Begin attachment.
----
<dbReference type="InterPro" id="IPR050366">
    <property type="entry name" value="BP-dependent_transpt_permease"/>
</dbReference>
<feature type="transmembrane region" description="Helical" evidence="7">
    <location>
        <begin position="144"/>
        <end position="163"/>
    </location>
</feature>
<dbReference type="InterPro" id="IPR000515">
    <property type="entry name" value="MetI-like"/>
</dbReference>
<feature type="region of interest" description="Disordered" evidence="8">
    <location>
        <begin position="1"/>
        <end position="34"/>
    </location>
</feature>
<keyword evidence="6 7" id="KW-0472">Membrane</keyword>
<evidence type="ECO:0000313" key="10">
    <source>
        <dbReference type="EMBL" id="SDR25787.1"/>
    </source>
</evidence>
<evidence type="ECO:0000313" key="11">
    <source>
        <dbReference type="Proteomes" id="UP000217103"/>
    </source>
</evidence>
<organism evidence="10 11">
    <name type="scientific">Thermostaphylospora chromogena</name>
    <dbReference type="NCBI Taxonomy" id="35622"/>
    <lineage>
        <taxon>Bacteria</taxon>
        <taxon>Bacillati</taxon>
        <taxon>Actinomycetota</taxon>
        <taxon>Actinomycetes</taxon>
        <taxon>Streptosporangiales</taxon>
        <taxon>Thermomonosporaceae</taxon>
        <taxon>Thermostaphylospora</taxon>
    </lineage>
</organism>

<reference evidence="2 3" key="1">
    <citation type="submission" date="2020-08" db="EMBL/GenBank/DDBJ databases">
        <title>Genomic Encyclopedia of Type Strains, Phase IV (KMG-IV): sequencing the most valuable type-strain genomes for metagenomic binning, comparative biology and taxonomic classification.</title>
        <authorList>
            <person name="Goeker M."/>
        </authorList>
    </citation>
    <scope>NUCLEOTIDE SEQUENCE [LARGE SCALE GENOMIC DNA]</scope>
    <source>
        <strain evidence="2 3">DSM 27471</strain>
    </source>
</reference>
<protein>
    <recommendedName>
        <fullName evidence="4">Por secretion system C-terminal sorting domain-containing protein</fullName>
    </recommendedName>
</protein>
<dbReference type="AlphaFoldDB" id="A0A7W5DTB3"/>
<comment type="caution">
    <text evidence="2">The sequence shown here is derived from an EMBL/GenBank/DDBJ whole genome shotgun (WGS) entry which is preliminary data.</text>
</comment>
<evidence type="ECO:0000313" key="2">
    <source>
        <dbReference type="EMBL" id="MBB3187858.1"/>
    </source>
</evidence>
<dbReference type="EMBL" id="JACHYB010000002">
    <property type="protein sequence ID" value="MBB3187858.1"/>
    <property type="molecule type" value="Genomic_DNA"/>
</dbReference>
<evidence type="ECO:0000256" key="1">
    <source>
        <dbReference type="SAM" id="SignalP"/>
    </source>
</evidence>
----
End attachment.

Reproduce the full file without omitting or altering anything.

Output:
<dbReference type="InterPro" id="IPR050366">
    <property type="entry name" value="BP-dependent_transpt_permease"/>
</dbReference>
<feature type="transmembrane region" description="Helical" evidence="7">
    <location>
        <begin position="144"/>
        <end position="163"/>
    </location>
</feature>
<dbReference type="InterPro" id="IPR000515">
    <property type="entry name" value="MetI-like"/>
</dbReference>
<feature type="region of interest" description="Disordered" evidence="8">
    <location>
        <begin position="1"/>
        <end position="34"/>
    </location>
</feature>
<keyword evidence="6 7" id="KW-0472">Membrane</keyword>
<evidence type="ECO:0000313" key="10">
    <source>
        <dbReference type="EMBL" id="SDR25787.1"/>
    </source>
</evidence>
<evidence type="ECO:0000313" key="11">
    <source>
        <dbReference type="Proteomes" id="UP000217103"/>
    </source>
</evidence>
<organism evidence="10 11">
    <name type="scientific">Thermostaphylospora chromogena</name>
    <dbReference type="NCBI Taxonomy" id="35622"/>
    <lineage>
        <taxon>Bacteria</taxon>
        <taxon>Bacillati</taxon>
        <taxon>Actinomycetota</taxon>
        <taxon>Actinomycetes</taxon>
        <taxon>Streptosporangiales</taxon>
        <taxon>Thermomonosporaceae</taxon>
        <taxon>Thermostaphylospora</taxon>
    </lineage>
</organism>

<reference evidence="2 3" key="1">
    <citation type="submission" date="2020-08" db="EMBL/GenBank/DDBJ databases">
        <title>Genomic Encyclopedia of Type Strains, Phase IV (KMG-IV): sequencing the most valuable type-strain genomes for metagenomic binning, comparative biology and taxonomic classification.</title>
        <authorList>
            <person name="Goeker M."/>
        </authorList>
    </citation>
    <scope>NUCLEOTIDE SEQUENCE [LARGE SCALE GENOMIC DNA]</scope>
    <source>
        <strain evidence="2 3">DSM 27471</strain>
    </source>
</reference>
<protein>
    <recommendedName>
        <fullName evidence="4">Por secretion system C-terminal sorting domain-containing protein</fullName>
    </recommendedName>
</protein>
<dbReference type="AlphaFoldDB" id="A0A7W5DTB3"/>
<comment type="caution">
    <text evidence="2">The sequence shown here is derived from an EMBL/GenBank/DDBJ whole genome shotgun (WGS) entry which is preliminary data.</text>
</comment>
<evidence type="ECO:0000313" key="2">
    <source>
        <dbReference type="EMBL" id="MBB3187858.1"/>
    </source>
</evidence>
<dbReference type="EMBL" id="JACHYB010000002">
    <property type="protein sequence ID" value="MBB3187858.1"/>
    <property type="molecule type" value="Genomic_DNA"/>
</dbReference>
<evidence type="ECO:0000256" key="1">
    <source>
        <dbReference type="SAM" id="SignalP"/>
    </source>
</evidence>